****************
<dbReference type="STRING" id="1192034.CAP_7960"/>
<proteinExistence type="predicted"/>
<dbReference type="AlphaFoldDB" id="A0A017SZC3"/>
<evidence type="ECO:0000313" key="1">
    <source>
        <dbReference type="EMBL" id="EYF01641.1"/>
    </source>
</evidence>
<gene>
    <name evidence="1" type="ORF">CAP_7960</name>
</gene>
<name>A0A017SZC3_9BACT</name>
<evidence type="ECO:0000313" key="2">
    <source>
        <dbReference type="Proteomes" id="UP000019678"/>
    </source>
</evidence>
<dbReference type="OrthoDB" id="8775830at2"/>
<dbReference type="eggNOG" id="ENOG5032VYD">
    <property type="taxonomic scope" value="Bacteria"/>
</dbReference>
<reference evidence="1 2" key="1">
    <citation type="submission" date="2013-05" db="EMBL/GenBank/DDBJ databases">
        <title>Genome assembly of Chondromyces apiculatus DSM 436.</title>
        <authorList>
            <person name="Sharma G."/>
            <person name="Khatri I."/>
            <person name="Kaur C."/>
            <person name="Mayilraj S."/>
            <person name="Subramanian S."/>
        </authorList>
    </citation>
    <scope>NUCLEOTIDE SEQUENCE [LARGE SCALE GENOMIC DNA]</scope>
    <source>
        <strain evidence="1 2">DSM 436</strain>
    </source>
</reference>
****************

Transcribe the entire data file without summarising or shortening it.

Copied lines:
<dbReference type="STRING" id="1192034.CAP_7960"/>
<proteinExistence type="predicted"/>
<dbReference type="AlphaFoldDB" id="A0A017SZC3"/>
<evidence type="ECO:0000313" key="1">
    <source>
        <dbReference type="EMBL" id="EYF01641.1"/>
    </source>
</evidence>
<gene>
    <name evidence="1" type="ORF">CAP_7960</name>
</gene>
<name>A0A017SZC3_9BACT</name>
<evidence type="ECO:0000313" key="2">
    <source>
        <dbReference type="Proteomes" id="UP000019678"/>
    </source>
</evidence>
<dbReference type="OrthoDB" id="8775830at2"/>
<dbReference type="eggNOG" id="ENOG5032VYD">
    <property type="taxonomic scope" value="Bacteria"/>
</dbReference>
<reference evidence="1 2" key="1">
    <citation type="submission" date="2013-05" db="EMBL/GenBank/DDBJ databases">
        <title>Genome assembly of Chondromyces apiculatus DSM 436.</title>
        <authorList>
            <person name="Sharma G."/>
            <person name="Khatri I."/>
            <person name="Kaur C."/>
            <person name="Mayilraj S."/>
            <person name="Subramanian S."/>
        </authorList>
    </citation>
    <scope>NUCLEOTIDE SEQUENCE [LARGE SCALE GENOMIC DNA]</scope>
    <source>
        <strain evidence="1 2">DSM 436</strain>
    </source>
</reference>